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Monthly Archives: June 2014

Government Works: More foster children enrolled in preschool

Final Government Works StampDid you know the departments of Children and Family Services and Preschool Services were honored with an award for their Preschool Referral Project?

The Preschool Referral Project was developed to offer foster children age 3 to 5 enhanced preschool services resulting in increased placement stability, school readiness and school performance.


As a result of the referral project, participation in early childhood education programs for foster children increased by 200 percent resulting in 118 foster children participating the program. All children in the program showed improvement in language, self-regulation, mathematical and social development. The results are encouraging for children who have been abused, witnessed abuse and suffered the trauma of being removed from their parents.

The program was recognized in November 2013 by the California State Association of Counties with a Challenge Award, one of the most prestigious government awards in the state.

This is an example of how Government Works.

Fossils Under our Feet at the County Museum

ericscottfossilsOn Father’s Day, Sunday, June 15, 2014, San Bernardino County Museum Curator of Paleontology Eric Scott will discuss Ice Age fossils from urban southern California. The 2 p.m. presentation at the County Museum in Redlands is included with paid museum admission.

“Saying ‘Ice Ages’ conjures images of glaciers, ice fields, and herds of woolly mammoths huddling against raging blizzards,” said Scott. “Those scenarios are engaging, but they don’t accurately portray what our region was like during glacial times.”

During the Pleistocene Epoch—the “Ice Ages”— Southern California summers were cooler and year-round temperatures were more moderate. Snow and ice were present for most of the year in local mountains. “We had streams and lake in the valleys, fed by mountain ice, which provided lots of sustenance for plants and animals in the valleys. The evidence of these ancient organisms lies right beneath your feet,” said Scott.

In his lecture, Scott will talk about Pleistocene fossils from throughout southern California, with special emphasis on the Rancho La Brea “tar pits” in Los Angeles. He will also examine more local sites such as Diamond Valley Lake in Hemet, California, where County Museum paleontologists working from 1993 through early 2000 excavated one of the richest non-asphaltic Ice Age sites anywhere in the American southwest.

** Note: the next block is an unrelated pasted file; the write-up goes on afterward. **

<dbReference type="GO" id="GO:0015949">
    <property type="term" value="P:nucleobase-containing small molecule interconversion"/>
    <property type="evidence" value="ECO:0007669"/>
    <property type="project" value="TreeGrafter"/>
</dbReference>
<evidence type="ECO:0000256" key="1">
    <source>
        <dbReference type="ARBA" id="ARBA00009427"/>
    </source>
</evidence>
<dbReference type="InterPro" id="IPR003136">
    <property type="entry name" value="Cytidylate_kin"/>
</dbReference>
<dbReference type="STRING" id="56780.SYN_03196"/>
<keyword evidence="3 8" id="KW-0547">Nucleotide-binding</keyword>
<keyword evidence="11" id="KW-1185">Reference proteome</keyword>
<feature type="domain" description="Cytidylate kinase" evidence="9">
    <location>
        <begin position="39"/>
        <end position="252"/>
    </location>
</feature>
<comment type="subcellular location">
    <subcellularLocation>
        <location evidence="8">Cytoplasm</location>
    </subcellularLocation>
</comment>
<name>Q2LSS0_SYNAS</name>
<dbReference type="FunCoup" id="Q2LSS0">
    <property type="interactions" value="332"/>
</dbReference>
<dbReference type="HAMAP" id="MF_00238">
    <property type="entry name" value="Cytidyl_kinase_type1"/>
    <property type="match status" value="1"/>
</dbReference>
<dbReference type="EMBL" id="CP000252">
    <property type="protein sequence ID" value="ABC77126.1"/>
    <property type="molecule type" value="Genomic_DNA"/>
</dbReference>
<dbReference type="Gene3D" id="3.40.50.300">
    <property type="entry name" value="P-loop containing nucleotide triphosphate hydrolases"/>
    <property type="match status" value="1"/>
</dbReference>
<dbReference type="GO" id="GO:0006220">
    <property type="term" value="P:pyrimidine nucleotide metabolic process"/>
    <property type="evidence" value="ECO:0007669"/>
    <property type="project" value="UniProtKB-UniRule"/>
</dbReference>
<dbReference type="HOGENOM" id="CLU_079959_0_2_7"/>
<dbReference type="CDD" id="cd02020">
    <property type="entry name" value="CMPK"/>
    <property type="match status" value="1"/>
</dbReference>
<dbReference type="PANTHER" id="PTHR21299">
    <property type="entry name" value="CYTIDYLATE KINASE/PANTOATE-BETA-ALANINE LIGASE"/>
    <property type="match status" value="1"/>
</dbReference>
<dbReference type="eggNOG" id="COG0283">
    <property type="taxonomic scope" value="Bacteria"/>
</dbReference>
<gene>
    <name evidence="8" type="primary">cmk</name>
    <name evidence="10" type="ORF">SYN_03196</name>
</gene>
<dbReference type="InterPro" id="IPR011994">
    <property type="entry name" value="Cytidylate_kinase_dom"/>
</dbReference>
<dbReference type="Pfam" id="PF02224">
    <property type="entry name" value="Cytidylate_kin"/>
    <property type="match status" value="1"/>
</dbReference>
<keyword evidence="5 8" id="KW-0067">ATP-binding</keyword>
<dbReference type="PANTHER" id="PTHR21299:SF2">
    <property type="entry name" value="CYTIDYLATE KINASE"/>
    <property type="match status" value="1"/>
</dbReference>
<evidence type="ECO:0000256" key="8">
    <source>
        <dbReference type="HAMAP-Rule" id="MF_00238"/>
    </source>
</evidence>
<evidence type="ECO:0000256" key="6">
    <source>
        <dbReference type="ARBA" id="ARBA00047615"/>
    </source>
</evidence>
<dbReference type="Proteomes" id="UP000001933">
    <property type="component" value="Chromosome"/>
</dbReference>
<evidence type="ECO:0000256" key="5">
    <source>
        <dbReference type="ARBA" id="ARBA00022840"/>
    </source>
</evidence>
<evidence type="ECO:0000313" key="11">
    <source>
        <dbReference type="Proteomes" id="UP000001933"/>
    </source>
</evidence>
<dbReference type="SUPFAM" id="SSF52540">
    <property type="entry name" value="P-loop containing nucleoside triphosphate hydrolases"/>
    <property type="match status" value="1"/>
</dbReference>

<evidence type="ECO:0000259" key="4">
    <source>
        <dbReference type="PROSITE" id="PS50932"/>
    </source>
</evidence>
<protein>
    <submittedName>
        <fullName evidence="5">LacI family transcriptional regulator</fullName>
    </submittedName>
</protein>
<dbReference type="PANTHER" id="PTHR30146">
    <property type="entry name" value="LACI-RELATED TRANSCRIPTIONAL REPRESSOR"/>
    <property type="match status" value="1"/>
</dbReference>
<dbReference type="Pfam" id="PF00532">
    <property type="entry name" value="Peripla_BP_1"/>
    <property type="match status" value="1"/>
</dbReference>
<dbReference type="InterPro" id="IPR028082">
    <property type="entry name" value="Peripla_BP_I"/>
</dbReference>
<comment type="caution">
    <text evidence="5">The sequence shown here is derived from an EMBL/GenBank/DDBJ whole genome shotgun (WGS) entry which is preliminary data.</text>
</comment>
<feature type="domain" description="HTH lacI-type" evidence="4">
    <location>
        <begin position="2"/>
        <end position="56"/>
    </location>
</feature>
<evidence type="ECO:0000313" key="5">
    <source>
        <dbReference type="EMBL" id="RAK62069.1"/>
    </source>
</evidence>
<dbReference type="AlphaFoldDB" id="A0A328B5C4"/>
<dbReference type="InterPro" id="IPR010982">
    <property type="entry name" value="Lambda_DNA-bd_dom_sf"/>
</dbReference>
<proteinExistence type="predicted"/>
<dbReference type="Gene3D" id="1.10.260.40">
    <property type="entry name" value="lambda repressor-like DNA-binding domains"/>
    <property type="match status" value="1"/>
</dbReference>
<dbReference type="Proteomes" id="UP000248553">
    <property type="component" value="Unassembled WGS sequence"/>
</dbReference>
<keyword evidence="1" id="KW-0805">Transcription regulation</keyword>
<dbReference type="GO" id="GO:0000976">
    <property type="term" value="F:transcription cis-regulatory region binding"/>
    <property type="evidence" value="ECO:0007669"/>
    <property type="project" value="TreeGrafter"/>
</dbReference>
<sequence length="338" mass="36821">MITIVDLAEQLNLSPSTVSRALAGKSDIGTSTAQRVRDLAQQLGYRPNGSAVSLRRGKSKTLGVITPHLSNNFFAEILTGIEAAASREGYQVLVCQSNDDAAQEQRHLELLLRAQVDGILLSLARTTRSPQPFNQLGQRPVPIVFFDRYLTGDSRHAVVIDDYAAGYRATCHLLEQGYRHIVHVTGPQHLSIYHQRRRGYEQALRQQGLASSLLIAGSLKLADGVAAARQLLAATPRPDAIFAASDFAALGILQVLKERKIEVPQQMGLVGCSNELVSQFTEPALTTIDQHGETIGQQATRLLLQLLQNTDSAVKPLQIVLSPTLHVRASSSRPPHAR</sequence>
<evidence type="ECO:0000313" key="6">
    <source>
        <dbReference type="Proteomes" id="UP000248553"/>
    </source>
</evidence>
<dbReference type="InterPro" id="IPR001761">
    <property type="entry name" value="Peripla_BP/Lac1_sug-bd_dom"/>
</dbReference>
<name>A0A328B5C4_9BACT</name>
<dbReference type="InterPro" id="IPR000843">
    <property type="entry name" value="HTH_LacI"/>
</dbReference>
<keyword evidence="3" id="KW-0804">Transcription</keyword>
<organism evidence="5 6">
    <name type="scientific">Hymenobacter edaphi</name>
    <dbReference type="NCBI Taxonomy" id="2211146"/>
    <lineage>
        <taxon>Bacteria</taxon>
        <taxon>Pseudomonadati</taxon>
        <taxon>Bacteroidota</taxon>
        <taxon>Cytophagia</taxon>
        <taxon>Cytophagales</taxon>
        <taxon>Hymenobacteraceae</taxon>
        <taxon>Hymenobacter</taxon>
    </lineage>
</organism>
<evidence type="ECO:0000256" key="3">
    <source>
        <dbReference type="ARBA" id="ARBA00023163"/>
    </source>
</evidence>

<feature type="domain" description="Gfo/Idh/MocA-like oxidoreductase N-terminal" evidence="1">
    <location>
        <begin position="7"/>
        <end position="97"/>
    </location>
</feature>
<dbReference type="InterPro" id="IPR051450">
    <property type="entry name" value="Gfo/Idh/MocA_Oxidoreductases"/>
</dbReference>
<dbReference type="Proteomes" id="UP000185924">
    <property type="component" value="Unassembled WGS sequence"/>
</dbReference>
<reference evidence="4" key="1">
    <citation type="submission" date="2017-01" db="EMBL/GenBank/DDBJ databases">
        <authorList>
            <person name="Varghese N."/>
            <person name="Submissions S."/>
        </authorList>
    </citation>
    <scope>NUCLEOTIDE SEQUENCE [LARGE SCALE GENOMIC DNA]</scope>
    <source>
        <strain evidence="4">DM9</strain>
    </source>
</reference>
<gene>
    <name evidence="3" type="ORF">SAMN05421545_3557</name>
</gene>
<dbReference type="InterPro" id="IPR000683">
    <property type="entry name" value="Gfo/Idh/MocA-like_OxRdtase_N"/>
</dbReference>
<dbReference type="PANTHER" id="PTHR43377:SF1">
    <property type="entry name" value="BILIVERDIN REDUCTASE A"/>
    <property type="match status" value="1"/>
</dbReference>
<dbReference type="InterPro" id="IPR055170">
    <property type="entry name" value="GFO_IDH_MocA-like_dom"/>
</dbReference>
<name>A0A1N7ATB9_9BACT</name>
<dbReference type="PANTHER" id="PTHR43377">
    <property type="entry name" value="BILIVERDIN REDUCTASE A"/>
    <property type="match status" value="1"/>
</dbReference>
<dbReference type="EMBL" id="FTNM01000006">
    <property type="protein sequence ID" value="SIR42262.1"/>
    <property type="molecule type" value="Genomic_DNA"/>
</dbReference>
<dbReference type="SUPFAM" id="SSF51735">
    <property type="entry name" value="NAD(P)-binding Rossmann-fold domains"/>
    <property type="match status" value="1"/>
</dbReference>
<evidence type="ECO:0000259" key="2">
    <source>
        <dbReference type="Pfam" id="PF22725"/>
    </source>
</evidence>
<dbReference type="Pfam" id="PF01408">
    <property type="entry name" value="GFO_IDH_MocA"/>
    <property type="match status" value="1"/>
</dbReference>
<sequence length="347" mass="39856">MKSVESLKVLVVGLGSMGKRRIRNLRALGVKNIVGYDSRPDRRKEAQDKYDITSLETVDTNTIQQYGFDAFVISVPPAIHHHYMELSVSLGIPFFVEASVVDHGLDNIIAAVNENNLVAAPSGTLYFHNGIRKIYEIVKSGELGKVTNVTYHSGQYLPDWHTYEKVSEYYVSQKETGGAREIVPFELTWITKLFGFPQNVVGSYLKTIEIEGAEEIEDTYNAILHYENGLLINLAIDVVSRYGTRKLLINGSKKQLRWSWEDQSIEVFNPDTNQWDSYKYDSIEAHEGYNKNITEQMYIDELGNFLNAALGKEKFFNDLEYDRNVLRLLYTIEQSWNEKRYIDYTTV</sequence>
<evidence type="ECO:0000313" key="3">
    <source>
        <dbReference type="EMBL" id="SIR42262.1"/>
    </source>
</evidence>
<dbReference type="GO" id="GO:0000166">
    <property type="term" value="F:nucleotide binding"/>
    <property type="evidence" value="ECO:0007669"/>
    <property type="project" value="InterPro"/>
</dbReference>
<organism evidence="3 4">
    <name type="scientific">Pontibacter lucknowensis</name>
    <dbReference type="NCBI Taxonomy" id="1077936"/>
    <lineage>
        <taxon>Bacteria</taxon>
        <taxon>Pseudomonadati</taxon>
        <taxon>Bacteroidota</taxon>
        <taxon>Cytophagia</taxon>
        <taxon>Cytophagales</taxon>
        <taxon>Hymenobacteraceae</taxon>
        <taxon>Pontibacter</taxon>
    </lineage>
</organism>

The San Bernardino County Museum is at the California Street exit from Interstate 10 in Redlands. The museum is open Tuesdays through Sundays from 9 am to 5pm. General admission is $10 (adult), $8 (military or senior), $7 (student), and $5 (child aged 5 to 12). Children under five and Museum Association members are admitted free. Parking is free. For more information, visit The museum is accessible to persons with disabilities. If assistive listening devices or other auxiliary aids are needed in order to participate in museum exhibits or programs, requests should be made through Museum Visitor Services at least three business days prior to your visit. Visitor Services’ telephone number is 909-307-2669.

Community Indicators Report 2014 highlights County achievements and challenges

color seal smallThe San Bernardino County Board of Supervisors and The Community Foundation have published the 2014 Community Indicators Report, a measuring stick of the progress and challenges ahead for the County of San Bernardino.

The 2014 report marks the fifth year the County takes a data-driven look at our economy, education, wellness, environment, quality of life and public safety to help achieve the Countywide Vision.

The purpose of the report is to give an honest self-assessment of our achievements and identifying areas that continue to demand our attention and resources.

You can read a copy of the report here: 2014 Community Indicators Report


Government Works: Warrants faster, on the go

Final Government Works StampDid you know the County’s Superior Court On-Call Warrants system was recognized by the California Association of Counties (CSAC) with a Challenge Award?


The system was designed by the Information Services Department to help judges review, sign, and deliver search warrants with a digital and mobile system accessed anytime and anywhere. Prior to development of the electronic system, a series of sometimes inconvenient phone calls and faxes between law enforcement and on-call judges had to be made causing delays in the approval process. Now judges review, annotate, and approve warrants anytime using a mobile web-based application.

Average wait time is about 15 minutes.

The annual CSAC awards are considered a highly competitive recognition program that honors the best and most innovative among California’s 58 counties. The award was presented in November 2013.

This is an example of how Government Works.

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